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In 2008, as the price of oil surged above $140 a barrel, experts said it would soon hit $200; it then plunged to $30. In 1967, they said the USSR would be the world’s fastest-growing economy by 2000; by 2000, the USSR no longer existed. In 1911, it was pronounced that there would be no more wars in Europe—we all know how that turned out.
The truth is that experts are about as accurate as dart-throwing monkeys. And yet, every day we ask them to predict the future—everything from the weather to the likelihood of a catastrophic terrorist attack.
Here is the first book to examine this phenomenon, showing why our brains yearn for certainty about the future, why we are attracted to those who predict it confidently, and why it’s so easy for us to ignore the trail of outrageously wrong forecasts. How good you are at predicting the future doesn’t depend on your education or experience. It depends on how you think: like a fox or like a hedgehog. Foxes know a little about a lot of things. They have doubts. They often sound wishy-washy. And you don’t see them on television much. On the other hand, hedgehogs know a lot about one thing. They are absolutely certain. They are confident. Almost every popular expert you can think of is a hedgehog. And they are experts at explaining away predictions they made that turned out to be wrong. For real insight into what is coming next, you need to consult foxes and think like one, too. Future Babble explains in detail what that means, and how you can tell foxes and hedgehogs apart.
n this example-packed, sometimes darkly hilarious audiobook, journalist Dan Gardner shows how seminal research by UC Berkeley professor Philip Tetlock proved that the more famous a pundit is, the more likely he is to be right about as often as a stopped watch. Gardner also draws on current research in cognitive psychology, political science, and behavioral economics in delivering this reassuring message: The future is always uncertain, but the end is not always near.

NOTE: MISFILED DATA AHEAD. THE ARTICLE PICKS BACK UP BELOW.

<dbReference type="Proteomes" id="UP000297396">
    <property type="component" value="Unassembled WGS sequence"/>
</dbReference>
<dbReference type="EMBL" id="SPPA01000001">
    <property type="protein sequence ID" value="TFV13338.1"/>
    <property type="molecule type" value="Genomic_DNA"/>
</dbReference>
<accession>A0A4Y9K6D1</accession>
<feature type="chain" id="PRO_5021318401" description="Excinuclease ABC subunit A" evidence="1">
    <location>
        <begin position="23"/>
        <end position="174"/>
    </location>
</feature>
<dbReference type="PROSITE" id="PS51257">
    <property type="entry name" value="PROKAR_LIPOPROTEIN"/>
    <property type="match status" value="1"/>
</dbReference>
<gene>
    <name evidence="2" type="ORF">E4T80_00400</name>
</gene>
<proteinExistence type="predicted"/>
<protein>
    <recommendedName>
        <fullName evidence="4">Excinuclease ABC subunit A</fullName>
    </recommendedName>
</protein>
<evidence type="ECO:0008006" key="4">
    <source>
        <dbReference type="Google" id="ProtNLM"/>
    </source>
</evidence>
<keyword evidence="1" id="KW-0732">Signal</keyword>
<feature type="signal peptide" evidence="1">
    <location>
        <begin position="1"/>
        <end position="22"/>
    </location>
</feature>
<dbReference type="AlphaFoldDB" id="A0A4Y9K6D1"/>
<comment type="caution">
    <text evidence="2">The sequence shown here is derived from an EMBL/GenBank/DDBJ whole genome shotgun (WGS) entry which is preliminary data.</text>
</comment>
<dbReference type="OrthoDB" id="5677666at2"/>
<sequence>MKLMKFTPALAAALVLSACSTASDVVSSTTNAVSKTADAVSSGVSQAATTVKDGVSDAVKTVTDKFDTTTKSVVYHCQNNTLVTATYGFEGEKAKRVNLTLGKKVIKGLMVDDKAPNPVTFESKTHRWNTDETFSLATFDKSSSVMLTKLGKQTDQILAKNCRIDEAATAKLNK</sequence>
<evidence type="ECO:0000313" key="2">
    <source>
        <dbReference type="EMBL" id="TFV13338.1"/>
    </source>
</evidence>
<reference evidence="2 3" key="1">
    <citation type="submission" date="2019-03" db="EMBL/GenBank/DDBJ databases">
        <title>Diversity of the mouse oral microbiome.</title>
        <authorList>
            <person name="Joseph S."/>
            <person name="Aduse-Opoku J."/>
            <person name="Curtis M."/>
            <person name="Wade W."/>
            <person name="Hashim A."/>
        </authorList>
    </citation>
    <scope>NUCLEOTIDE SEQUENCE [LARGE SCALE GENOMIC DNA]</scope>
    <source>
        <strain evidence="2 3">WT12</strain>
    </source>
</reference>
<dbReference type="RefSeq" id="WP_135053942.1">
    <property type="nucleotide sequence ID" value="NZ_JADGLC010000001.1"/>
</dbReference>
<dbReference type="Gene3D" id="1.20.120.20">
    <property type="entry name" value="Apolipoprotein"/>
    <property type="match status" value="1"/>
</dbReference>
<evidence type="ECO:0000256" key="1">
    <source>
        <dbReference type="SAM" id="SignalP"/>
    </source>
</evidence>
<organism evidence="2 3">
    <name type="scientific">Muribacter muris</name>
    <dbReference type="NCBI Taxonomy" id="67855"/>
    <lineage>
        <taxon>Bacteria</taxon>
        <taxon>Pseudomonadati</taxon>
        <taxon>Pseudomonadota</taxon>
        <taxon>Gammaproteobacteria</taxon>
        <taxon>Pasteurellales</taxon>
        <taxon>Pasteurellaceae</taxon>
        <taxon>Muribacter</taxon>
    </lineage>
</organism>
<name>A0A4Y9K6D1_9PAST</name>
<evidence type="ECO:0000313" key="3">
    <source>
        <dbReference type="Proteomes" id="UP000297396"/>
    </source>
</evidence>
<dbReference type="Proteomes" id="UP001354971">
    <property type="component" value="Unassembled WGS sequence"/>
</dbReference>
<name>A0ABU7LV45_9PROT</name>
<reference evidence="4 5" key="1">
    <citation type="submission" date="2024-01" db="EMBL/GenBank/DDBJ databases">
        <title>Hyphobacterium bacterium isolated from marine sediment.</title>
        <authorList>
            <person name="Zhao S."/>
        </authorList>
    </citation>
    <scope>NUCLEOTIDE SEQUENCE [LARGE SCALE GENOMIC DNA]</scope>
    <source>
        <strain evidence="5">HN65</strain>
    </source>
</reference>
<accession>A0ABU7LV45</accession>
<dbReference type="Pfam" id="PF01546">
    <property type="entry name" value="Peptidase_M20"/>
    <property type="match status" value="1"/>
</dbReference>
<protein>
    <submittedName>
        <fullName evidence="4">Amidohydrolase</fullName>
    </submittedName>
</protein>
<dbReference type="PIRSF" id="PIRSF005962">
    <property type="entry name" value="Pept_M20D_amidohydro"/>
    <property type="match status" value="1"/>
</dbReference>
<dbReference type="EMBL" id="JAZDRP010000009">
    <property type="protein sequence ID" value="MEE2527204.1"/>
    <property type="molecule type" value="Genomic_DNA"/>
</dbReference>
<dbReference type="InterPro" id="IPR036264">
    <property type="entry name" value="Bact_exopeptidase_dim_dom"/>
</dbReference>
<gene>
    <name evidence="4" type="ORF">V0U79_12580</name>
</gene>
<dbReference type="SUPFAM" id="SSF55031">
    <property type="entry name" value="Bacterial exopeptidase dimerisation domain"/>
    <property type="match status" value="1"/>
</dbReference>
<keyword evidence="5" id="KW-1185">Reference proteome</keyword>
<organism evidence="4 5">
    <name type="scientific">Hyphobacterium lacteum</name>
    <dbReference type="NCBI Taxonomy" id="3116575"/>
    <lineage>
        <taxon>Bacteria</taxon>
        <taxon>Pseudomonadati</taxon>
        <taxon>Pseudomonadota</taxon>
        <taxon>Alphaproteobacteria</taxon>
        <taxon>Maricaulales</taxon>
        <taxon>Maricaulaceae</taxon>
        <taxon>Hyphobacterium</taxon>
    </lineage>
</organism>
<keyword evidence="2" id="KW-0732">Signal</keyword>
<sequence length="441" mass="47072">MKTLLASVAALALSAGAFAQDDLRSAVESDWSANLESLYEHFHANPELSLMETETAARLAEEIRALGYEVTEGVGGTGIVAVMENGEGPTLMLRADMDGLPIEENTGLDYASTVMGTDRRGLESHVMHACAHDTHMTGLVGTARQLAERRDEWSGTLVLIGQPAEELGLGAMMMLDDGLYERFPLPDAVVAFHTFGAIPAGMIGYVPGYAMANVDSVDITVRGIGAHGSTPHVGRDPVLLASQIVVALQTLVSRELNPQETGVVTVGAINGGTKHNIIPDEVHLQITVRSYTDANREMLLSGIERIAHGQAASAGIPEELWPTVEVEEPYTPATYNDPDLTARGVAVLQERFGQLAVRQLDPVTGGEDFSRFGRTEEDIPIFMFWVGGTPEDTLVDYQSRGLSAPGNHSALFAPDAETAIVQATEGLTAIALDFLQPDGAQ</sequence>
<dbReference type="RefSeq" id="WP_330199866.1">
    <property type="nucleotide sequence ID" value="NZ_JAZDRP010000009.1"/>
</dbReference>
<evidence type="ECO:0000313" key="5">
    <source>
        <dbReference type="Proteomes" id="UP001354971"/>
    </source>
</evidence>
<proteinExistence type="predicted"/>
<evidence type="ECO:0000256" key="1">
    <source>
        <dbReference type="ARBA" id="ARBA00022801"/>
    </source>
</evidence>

Customer ReviewsMost Helpful
By Christopher on 08-24-11
Sobering and Informative
I'm a bit surprised at the other 2 reviews listed here and I fear they may have missed the point. In particular, judging a book based on what it "implies by omission" is inexplicably poor logic. Defending unfulfilled predictions based on the idea that they may one day come true is similarly difficult to digest.
Dan Gardner points out in this book that expert predictions are wrong far, far more often than we'd like to think (equivalent to a monkey throwing darts) and yet people put far too much trust in those predictions time and time again. He does not recommend any particular course of action to remedy this (other than reasonable caution), but so what? He points out this error and points out that it continues to be made despite scads of evidence showing why we should consciously try to avoid making it. He shows why we make this mistake. He explains the science behind the book, which is solid.
He does not imply (even by omission) that we should not plan for the future. He merely points out that using expert predictions has proven to be an ineffective tool for decision making. For example, we SHOULD develop and improve renewable, environmentally friendly energy sources because it makes perfect sense to do so, not because some "expert" predicts huge oil shortages.
We all love to have answers and we all love to believe we have insider knowledge of what the future holds. This is a serious weakness that can be and is exploited by people time and time again. You are far better off with no answer at all than you are with a wrong answer. At least understanding that we don't know what the future holds is a reasonable position to take, and we can move forward ready for anything.
2 of 2 people found this review helpful